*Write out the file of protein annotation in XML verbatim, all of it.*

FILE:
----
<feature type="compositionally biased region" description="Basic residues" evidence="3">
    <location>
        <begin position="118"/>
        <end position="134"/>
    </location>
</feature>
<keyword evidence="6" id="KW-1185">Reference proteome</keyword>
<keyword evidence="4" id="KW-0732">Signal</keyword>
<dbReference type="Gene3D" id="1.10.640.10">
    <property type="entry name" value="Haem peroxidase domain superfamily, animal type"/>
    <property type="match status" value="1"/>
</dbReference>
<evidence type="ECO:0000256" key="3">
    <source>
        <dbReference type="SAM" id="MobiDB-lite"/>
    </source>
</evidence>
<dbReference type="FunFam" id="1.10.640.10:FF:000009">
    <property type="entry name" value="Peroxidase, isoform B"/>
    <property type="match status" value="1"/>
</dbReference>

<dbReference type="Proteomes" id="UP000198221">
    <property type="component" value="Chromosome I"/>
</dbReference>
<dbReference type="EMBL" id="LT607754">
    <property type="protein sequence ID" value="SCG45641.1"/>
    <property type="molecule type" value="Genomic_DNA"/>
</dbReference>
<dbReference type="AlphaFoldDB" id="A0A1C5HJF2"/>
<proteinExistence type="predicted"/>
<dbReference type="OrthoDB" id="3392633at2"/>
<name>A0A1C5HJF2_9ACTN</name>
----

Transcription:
<feature type="compositionally biased region" description="Basic residues" evidence="3">
    <location>
        <begin position="118"/>
        <end position="134"/>
    </location>
</feature>
<keyword evidence="6" id="KW-1185">Reference proteome</keyword>
<keyword evidence="4" id="KW-0732">Signal</keyword>
<dbReference type="Gene3D" id="1.10.640.10">
    <property type="entry name" value="Haem peroxidase domain superfamily, animal type"/>
    <property type="match status" value="1"/>
</dbReference>
<evidence type="ECO:0000256" key="3">
    <source>
        <dbReference type="SAM" id="MobiDB-lite"/>
    </source>
</evidence>
<dbReference type="FunFam" id="1.10.640.10:FF:000009">
    <property type="entry name" value="Peroxidase, isoform B"/>
    <property type="match status" value="1"/>
</dbReference>

<dbReference type="Proteomes" id="UP000198221">
    <property type="component" value="Chromosome I"/>
</dbReference>
<dbReference type="EMBL" id="LT607754">
    <property type="protein sequence ID" value="SCG45641.1"/>
    <property type="molecule type" value="Genomic_DNA"/>
</dbReference>
<dbReference type="AlphaFoldDB" id="A0A1C5HJF2"/>
<proteinExistence type="predicted"/>
<dbReference type="OrthoDB" id="3392633at2"/>
<name>A0A1C5HJF2_9ACTN</name>